The Mercy Killers Essay

1607 words - 6 pages

The poem, To the Mercy Killers, by Dudley Randall is by far a poem which tackles the subject of euthanasia right up to its target: the “Killers”. The “Killers” are unfairly portrayed in a negative light, evoking pity for the terminally ill. For most, it is the cause of so much division in terms of beliefs evolving into a never ending moral dilemma, being the natural victims of the absolute conditioning of society. Euthanasia or mercy killing is a confusing subject that tackles the moral, legal, medical and ethical issues. It’s so confusing that even the Randall is somewhat baffled too, about which side to take, although the last line settles everything with: “Do not put my life. Let me still glow” (14), when there is nothing bright about the idea of being robbed off, of the life as a human.

Life in its simplest sense is a characteristic that distinguishes the animate and self-sustaining creations of the universe from the inanimate ones. Death, once human emotion and sentiment is removed from the idea, is only the ceasing of such characteristics. Life in a human is clearly far more complex compared to the other existing forms on this planet. The ability to think, along with the possession of higher conscious and greater awareness of its surroundings, makes a human somewhat special in certain aspects. The life of a human is differentiated by its intelligence and the experiences that are stimulating. Pain, an experience felt by a human and restricted to the living world, is an indicator of damage and in many cases the very cause for death. Most living organisms are blessed with the ability to detect pain and use it involuntarily to avoid its own destruction or death. For a human, pain could be emotional, psychological or physical; and as it can be observed in society, pain is very subjective. No amount of empathy will let one truly feel what the other is really going through. Given that, the poem “To the mercy killers” by Dudley Randall in short is not only a paradox but is highly biased. As far as the message against euthanasia is concerned, Randall’s “mercy killers” in modern society have only benefited human, only to be criticized due to primitive ideologies.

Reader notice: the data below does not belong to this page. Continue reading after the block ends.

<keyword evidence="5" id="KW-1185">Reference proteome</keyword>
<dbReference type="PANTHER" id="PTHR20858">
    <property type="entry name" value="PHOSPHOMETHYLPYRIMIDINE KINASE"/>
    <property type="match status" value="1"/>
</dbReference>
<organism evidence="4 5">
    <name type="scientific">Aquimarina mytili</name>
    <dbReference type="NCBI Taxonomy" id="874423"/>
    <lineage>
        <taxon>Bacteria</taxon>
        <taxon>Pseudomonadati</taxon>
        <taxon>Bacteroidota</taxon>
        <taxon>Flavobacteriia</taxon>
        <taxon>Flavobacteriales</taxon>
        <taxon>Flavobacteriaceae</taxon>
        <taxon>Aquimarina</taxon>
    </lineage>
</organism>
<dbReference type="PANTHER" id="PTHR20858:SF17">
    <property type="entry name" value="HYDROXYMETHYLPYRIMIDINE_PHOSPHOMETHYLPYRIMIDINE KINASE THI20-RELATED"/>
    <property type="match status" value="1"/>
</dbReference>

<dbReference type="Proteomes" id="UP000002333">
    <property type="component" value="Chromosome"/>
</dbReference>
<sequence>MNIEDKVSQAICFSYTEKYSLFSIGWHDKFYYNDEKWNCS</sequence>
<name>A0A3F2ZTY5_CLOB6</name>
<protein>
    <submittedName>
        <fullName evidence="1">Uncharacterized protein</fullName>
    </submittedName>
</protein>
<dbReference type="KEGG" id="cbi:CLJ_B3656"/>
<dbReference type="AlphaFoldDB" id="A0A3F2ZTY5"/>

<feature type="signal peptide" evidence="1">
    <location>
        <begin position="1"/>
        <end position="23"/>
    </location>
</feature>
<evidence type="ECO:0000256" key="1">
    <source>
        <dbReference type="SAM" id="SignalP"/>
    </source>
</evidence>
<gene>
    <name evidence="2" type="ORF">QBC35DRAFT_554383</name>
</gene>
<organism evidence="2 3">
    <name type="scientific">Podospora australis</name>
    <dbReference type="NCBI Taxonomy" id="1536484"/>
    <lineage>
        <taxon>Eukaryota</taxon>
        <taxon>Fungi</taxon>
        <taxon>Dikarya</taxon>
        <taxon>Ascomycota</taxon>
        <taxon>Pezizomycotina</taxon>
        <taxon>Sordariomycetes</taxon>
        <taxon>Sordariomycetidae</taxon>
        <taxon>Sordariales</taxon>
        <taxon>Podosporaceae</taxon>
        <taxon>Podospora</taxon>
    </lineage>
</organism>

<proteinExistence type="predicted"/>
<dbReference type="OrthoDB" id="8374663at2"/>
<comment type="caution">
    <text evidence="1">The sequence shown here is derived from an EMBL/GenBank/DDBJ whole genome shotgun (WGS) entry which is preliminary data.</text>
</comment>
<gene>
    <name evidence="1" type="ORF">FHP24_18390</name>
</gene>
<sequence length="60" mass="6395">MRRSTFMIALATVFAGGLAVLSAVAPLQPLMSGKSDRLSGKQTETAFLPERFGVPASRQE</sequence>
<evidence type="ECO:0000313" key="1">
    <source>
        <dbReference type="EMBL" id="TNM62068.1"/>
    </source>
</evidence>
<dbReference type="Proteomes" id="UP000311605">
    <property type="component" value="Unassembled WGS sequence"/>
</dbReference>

The characteristic ‘life’ is given exaggerated emphasis in the poem using words such as “pray”, “kindly” and “glow”. The poem uses unfair advantage it has over human emotion for the victory of its idea. The evocative nature of the poem is very misleading and tends to impair logic. Amongst all the commotion of death and despondency, one may fail to realize that death is not only rewarding to the one seeking it but is a good deed on the part of the “mercy killers”. The ideas within the poem assume that ‘life’ is always worth sustaining. It does not realize that certain dimensions of life do not really have a “glow” to it. This cannot be understood by anyone other than the cancer patient or a terminally ill, who is sure to die, except slowly and painfully. This is a biased perspective...

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